Objective: The objective of the study was to hypothesize on the potential mechanism explaining the surprising mortality benefit of ticagrelor in the PLATO trial. Background: In PLATO, the mortality reduction (107 deaths) numerically exceeds the myocardial infarction prevention benefit (89 events), making it a hitherto unmatchable achievement of ticagrelor over active comparator. If confirmed, such an impressive mortality advantage will be critical for the further success of ticagrelor to compensate for its otherwise unfavorable safety profile. In fact, such an impressive survival represents an entirely unexpected benefit, which will serve as a key point in the drug approval process and subsequent use in clinical practice. Methods: The potential association of ticagrelor as a promoter of blood adenosine serving as adenosine agonist is assessed. Results: Multiple properties of adenosine, which can be closely matched with both clinical benefits and adverse events after ticagrelor, suggest that this novel pyrimidine is not a pure antiplatelet agent. Unquestionably, ticagrelor potently inhibits platelet activity via established mechanism of P2Y12 receptor blockade, probably chronically increasing blood adenosine levels and ultimately contributing to the vascular outcome benefit observed in PLATO. Conclusions: Future randomized trials of ticagrelor in acute heart failure, sudden death prevention, and treatment of atrial fibrillation are warranted and will expand our understanding of the potential role of adenosine in the outcome benefit after pyrimidines.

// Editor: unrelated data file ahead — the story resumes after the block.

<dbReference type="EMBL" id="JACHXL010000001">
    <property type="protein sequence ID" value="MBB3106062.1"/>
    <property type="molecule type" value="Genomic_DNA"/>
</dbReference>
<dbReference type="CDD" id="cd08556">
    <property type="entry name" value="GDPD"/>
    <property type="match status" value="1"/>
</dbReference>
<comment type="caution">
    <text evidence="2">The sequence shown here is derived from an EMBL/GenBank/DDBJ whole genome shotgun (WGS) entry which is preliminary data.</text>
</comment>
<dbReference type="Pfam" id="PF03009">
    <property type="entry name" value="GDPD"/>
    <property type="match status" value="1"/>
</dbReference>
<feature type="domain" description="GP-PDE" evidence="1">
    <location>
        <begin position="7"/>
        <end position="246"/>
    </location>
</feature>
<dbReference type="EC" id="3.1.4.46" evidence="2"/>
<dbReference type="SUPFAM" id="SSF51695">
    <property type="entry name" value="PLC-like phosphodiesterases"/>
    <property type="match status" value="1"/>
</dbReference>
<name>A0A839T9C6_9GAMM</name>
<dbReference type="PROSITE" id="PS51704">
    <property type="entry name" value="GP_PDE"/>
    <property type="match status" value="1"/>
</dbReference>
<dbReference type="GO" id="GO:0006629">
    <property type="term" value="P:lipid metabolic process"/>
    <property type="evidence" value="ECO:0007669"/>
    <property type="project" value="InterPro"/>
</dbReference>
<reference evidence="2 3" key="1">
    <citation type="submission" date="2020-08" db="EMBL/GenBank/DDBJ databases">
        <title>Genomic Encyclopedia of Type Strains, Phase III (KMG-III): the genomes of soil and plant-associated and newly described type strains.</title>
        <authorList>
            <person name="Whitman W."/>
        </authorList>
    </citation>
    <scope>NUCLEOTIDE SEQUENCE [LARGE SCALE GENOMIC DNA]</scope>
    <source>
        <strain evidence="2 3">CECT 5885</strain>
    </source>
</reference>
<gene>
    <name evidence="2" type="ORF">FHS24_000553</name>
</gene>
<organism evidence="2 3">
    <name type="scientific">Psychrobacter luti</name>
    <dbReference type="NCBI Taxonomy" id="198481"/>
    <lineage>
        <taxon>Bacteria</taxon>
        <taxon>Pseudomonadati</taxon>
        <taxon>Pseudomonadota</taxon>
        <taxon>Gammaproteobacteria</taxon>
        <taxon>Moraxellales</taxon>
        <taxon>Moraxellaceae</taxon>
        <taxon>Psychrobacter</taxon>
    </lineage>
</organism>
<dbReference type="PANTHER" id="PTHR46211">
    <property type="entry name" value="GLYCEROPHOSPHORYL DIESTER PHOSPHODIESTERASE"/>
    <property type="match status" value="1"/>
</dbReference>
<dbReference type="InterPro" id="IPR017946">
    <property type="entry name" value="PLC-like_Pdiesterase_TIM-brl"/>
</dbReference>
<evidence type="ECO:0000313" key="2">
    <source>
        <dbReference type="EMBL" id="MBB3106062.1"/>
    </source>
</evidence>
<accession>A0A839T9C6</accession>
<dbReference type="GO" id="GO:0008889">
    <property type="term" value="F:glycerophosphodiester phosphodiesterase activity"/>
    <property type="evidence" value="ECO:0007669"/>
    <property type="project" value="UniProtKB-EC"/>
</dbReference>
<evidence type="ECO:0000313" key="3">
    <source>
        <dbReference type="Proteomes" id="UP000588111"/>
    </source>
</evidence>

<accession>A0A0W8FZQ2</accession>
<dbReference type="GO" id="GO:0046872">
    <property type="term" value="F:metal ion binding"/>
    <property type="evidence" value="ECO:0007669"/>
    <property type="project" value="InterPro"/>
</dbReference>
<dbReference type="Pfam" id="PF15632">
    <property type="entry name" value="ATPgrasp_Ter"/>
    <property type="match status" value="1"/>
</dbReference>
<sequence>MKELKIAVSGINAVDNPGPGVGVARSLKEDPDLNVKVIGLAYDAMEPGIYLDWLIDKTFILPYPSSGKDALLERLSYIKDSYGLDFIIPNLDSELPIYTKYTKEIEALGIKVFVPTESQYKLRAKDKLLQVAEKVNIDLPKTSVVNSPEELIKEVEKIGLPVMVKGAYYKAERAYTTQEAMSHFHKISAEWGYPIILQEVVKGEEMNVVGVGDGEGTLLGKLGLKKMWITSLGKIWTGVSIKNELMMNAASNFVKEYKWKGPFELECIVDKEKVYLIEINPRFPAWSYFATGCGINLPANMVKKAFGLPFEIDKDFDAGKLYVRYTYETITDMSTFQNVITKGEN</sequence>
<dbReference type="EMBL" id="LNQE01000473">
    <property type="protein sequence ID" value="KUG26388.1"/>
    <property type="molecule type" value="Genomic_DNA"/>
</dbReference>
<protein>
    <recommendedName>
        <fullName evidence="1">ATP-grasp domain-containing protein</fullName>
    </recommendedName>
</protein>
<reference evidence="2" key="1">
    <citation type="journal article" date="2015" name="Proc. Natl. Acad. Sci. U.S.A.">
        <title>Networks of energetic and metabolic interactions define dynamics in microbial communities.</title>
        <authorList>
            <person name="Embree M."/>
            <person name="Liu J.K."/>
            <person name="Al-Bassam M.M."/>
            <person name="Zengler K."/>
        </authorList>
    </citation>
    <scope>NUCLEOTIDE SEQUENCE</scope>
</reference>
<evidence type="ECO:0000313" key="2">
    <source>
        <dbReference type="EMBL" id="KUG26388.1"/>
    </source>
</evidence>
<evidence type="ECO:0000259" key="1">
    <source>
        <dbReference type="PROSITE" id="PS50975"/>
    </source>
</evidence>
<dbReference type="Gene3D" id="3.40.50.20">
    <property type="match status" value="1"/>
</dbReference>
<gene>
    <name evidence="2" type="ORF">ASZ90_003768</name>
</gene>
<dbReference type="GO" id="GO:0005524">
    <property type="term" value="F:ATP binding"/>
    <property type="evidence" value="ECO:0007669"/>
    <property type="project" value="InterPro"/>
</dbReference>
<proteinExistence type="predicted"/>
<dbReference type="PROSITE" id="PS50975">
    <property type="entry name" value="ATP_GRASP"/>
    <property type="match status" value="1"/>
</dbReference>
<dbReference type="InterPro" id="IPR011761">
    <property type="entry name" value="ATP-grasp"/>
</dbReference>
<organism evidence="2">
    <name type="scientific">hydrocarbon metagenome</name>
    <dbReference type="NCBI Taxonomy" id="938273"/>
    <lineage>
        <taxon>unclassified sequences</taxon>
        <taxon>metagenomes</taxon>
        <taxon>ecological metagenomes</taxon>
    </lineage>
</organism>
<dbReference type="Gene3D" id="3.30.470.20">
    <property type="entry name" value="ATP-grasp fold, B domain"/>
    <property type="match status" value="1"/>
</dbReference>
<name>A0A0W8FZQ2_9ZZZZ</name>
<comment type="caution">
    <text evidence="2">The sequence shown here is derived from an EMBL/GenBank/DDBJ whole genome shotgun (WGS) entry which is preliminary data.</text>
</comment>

ASJC Scopus subject areas
- Cardiology and Cardiovascular Medicine